The Remcos RAT malware itself does not appear to have any major changes made to it. It continues to collect system information, saving it in the %Appdata& directory for exfiltration to its C2 server.

Analyst comments from Tanium’s Cyber Threat Intelligence team

This actor seems to be putting more time and effort into looking for new delivery mechanisms than updating the actual malware.  

This approach is smart in that the actor may initially make it into the network undetected. However, with no changes made to the malware itself, it is more likely to be caught by defenders, especially those that have detections in place for known tactics, techniques, and procedures (TTPs) and indicators of compromise (IOCs). 

That said, this research is still interesting as it highlights UUE files as new delivery mechanisms.

3. Black Basta exploits a Windows privilege escalation vulnerability

Researchers believe that the Black Basta ransomware operation may have exploited a Windows privilege escalation vulnerability tracked as CVE-2024-26169.

This flaw, which has a high severity rating, was potentially exploited as a zero-day prior to a patch that was made available in Microsoft’s March patch Tuesday update.

What is CVE-2024-26169?

CVE-2024-26169 is an elevation of a privilege bug in the Windows Error Reporting Service. When an actor exploits this vulnerability, they can elevate their privileges to SYSTEM.

CVE-2024-26169 has a high CVSS score of 7.8, which indicates that the vulnerability is serious.


New research indicates that the Cardinal cybercrime group (also known as Storm-1811, UNC4393, and the operators of the Black Basta ransomware) may have exploited the Windows vulnerability.

The original reporting of the vulnerability stated there was no evidence of exploitation in the wild. However, analysis of an exploit tool used in recent attacks reveals that it could have been compiled prior to the patch, meaning the vulnerability could have been exploited as a zero-day.

Black Basta links

Symantec analyzed an exploit tool recently used in an attempted ransomware attack. While the attack was ultimately unsuccessful, researchers were able to link it to the Black Basta operation because of the TTPs used in the attack.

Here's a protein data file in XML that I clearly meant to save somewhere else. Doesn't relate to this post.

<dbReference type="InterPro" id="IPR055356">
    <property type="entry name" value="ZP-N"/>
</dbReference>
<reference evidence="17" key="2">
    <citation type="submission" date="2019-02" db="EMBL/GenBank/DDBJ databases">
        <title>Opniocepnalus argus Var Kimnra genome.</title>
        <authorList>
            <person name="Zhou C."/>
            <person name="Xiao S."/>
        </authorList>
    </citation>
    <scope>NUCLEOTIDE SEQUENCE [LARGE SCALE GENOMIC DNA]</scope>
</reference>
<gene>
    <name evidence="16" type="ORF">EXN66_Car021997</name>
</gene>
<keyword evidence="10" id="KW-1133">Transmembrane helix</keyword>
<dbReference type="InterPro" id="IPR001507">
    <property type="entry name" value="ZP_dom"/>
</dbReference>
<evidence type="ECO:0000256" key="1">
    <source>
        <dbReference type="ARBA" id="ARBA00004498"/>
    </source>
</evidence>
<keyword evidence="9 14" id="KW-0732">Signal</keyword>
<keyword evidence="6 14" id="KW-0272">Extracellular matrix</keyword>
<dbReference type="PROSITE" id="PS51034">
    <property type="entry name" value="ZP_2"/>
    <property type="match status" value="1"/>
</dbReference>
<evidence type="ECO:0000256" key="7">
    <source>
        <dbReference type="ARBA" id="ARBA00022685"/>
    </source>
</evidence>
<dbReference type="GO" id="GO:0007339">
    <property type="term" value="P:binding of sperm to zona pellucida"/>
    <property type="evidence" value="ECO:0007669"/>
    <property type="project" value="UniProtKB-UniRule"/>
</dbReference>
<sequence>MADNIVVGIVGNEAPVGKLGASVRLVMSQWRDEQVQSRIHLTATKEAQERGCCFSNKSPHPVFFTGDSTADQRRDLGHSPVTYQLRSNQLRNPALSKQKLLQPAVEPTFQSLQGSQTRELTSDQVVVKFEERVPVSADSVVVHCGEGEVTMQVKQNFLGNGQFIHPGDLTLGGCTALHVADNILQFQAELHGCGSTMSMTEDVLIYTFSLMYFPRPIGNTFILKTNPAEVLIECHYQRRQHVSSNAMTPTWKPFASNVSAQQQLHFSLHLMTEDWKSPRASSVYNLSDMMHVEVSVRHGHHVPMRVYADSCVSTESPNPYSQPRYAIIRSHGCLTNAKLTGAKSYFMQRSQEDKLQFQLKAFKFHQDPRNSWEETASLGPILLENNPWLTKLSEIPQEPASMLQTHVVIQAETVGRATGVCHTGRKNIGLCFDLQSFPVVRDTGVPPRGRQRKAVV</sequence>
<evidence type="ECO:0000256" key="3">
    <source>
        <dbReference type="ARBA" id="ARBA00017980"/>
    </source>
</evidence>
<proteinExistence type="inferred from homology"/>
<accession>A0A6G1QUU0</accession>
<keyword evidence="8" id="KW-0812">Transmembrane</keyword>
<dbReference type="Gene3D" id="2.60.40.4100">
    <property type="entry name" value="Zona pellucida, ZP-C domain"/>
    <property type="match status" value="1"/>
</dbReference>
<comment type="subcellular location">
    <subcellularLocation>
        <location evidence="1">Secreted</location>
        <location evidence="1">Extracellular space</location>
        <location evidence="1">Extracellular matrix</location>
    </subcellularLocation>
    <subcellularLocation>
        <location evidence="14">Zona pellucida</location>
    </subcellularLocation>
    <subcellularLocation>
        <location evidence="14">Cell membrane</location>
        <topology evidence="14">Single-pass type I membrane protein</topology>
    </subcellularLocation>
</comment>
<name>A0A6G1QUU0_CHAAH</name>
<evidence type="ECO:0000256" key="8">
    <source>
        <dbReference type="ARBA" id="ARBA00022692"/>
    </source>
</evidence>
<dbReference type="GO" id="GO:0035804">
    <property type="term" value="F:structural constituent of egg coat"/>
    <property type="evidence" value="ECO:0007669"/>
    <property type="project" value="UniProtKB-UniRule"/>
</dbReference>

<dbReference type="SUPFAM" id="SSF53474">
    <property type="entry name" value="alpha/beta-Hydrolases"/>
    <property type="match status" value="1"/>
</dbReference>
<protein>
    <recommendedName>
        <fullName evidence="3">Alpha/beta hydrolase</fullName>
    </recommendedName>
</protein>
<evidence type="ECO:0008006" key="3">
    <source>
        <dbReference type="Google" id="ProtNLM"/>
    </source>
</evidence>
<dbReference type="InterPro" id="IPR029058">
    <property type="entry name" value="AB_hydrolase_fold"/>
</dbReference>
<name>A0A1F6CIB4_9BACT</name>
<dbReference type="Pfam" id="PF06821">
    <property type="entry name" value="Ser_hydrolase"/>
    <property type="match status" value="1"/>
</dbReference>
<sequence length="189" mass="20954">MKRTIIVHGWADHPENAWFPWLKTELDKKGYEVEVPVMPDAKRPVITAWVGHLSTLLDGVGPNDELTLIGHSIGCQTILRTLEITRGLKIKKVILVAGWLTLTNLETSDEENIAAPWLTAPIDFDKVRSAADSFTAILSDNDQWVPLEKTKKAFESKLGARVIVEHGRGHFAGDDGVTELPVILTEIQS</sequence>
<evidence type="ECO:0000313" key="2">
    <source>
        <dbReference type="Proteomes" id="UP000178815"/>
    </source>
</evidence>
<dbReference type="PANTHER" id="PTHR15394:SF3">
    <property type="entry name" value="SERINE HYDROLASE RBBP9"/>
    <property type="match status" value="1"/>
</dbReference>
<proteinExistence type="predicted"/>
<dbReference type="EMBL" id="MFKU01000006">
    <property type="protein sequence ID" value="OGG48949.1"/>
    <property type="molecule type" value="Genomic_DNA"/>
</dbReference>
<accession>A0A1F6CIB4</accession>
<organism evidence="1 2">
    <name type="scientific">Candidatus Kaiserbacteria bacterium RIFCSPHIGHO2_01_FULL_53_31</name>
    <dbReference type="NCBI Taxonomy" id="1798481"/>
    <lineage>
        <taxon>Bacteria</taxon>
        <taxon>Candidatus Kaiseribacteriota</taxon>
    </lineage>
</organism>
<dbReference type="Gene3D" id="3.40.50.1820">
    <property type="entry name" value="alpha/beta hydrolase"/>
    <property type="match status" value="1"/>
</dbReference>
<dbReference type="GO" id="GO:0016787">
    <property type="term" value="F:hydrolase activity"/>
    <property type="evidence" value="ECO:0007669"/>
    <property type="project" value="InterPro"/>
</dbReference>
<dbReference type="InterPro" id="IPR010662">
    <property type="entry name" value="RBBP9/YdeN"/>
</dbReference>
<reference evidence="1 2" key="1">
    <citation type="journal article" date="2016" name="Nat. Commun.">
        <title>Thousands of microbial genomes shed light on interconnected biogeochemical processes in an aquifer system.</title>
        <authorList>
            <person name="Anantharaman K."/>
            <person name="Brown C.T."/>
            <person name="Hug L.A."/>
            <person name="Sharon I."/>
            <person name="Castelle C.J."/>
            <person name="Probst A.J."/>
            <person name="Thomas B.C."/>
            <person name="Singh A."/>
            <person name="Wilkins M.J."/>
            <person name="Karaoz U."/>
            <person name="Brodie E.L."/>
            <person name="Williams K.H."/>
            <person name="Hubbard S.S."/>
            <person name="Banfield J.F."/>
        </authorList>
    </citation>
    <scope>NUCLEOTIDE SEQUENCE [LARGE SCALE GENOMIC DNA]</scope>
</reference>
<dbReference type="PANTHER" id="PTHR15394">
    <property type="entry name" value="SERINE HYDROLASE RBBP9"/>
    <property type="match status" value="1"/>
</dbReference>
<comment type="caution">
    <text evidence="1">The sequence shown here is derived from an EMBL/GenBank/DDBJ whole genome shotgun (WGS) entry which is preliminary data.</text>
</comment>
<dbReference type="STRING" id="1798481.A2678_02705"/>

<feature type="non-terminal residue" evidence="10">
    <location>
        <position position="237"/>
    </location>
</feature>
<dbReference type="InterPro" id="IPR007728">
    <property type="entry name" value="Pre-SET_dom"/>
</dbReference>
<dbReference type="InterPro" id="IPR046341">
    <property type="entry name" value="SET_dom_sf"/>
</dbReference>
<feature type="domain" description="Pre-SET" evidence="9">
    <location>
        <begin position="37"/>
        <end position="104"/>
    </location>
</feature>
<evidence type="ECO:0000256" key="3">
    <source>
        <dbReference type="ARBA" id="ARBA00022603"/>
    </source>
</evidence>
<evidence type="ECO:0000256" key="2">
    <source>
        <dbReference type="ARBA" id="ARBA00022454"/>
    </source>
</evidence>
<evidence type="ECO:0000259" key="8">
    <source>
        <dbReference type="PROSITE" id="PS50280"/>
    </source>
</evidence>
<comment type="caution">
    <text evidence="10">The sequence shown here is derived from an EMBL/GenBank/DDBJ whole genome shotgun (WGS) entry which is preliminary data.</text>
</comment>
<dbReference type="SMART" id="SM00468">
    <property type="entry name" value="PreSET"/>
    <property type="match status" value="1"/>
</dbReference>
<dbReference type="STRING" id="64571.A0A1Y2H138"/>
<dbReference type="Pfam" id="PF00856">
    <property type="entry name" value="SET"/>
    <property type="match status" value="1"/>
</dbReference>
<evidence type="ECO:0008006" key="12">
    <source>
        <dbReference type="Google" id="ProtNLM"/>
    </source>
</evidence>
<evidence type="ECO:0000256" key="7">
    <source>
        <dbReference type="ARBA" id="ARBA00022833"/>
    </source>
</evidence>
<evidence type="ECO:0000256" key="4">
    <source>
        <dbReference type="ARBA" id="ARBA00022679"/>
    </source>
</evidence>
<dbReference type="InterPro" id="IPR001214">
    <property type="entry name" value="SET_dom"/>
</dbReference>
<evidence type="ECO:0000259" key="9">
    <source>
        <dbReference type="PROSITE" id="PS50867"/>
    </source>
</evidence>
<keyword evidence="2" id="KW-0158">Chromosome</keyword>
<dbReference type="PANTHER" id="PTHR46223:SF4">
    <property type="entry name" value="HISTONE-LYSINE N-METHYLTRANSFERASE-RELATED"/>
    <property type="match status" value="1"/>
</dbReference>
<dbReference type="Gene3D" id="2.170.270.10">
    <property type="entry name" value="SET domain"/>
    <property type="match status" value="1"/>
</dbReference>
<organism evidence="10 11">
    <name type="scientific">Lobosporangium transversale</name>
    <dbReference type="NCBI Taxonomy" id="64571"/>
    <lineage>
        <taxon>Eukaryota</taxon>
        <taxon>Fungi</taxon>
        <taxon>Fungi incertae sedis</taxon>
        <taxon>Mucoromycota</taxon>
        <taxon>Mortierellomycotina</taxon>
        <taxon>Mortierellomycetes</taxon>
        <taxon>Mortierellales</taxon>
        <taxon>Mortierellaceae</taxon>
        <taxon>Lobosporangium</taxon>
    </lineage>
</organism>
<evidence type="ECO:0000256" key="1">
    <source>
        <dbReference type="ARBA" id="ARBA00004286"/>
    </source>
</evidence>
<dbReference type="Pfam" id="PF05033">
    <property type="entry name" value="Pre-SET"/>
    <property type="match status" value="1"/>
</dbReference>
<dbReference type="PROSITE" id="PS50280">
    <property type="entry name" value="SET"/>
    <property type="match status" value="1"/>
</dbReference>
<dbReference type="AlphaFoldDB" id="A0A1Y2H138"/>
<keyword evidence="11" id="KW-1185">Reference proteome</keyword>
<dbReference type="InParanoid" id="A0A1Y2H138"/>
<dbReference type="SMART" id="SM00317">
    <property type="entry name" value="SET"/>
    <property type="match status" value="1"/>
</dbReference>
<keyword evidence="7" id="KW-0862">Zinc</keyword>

Exploit tool

According to Symantec, the exploit tool “takes advantage of the fact that the Windows file werkernel.sys uses a null security descriptor when creating registry keys.”

The tool will create a registry key and set the “debugger” value to its own executable path name. By doing so, the exploit can execute a shell with administrative privileges.

The first variant of the tool in the attack has a compilation timestamp of February 27, 2024, several weeks before a patch was released. An additional variant of the tool was discovered on Virus Total with a compilation timestamp of December 18, 2023.

Analyst comments from Tanium’s Cyber Threat Intelligence team

The Black Basta ransomware operation has been abusing legitimate Microsoft products in recent months, such as Quick Assist and Teams. Considering this, it makes sense that the actor may have attempted to exploit a zero-day in another Microsoft product prior to this activity. The exploit tool analyzed by Symantec was said to have been used in an unsuccessful attack, which we don’t see a lot of from this prolific group.  

Black Basta has historically pivoted TTPs rather quickly, making this failed attempt likely just one of many to come.

Do you have insight into these stories that you want to share? Head over to Tanium’s discussion forum to start a conversation.

For further reading, catch up on our recent cyber threat intelligence roundups.

Tanium CTI

Tanium's Cyber Threat Intelligence (CTI) analysts process and extract trends from the daily cyber landscape to curate and deliver current intel to stakeholders around threats impacting business and security.